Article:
Microbes in cow stomachs can help recycle plastic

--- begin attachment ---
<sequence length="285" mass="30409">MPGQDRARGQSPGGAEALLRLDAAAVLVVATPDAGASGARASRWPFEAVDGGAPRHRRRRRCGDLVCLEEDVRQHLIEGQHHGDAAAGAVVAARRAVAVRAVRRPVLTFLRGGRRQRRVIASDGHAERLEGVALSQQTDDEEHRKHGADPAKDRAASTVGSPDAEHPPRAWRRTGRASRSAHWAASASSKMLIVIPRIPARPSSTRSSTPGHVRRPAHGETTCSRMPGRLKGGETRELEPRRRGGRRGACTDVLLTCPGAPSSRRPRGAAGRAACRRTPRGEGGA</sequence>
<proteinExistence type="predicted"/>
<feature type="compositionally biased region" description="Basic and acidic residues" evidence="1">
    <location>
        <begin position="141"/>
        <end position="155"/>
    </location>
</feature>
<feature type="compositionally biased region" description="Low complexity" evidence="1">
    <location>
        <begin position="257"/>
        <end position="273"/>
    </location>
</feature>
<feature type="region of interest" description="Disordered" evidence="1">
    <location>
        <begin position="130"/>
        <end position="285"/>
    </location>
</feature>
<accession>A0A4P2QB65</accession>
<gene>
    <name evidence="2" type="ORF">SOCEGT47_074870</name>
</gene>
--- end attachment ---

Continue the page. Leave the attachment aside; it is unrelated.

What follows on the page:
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(Image credit: Getty/Marcel ter Bekke) Microbes fished from the stomachs of cows can gobble up certain kinds of plastic, including the polyethylene terephthalate (PET) used in soda bottles, food packaging and synthetic fabrics. Scientists uncovered these microbes in liquid that was drawn from the rumen, the largest compartment of a ruminant’s stomach ; ruminants include hooved animals like cattle and sheep, which rely on microorganisms to help break down their diet of coarse vegetation. The rumen acts as an incubator for these microbes, which either digest or ferment foods consumed by a cow or other ruminant, according to the University of Minnesota . The researchers suspected that some microbes lurking in a cow’s rumen should be capable of digesting polyesters, substances whose component molecules are linked by so-called ester groups. That’s because, due to their herbivorous diets, cows consume a natural polyester produced by plants, called cutin. As a synthetic polyester, PET shares a similar chemical structure to this natural substance. Cutin makes up most of the cuticle, or the waxy outer layer of plant cell walls, and it can be found in abundance in the peels of tomatoes and apples, for example, said corresponding author Doris Ribitsch, a […]

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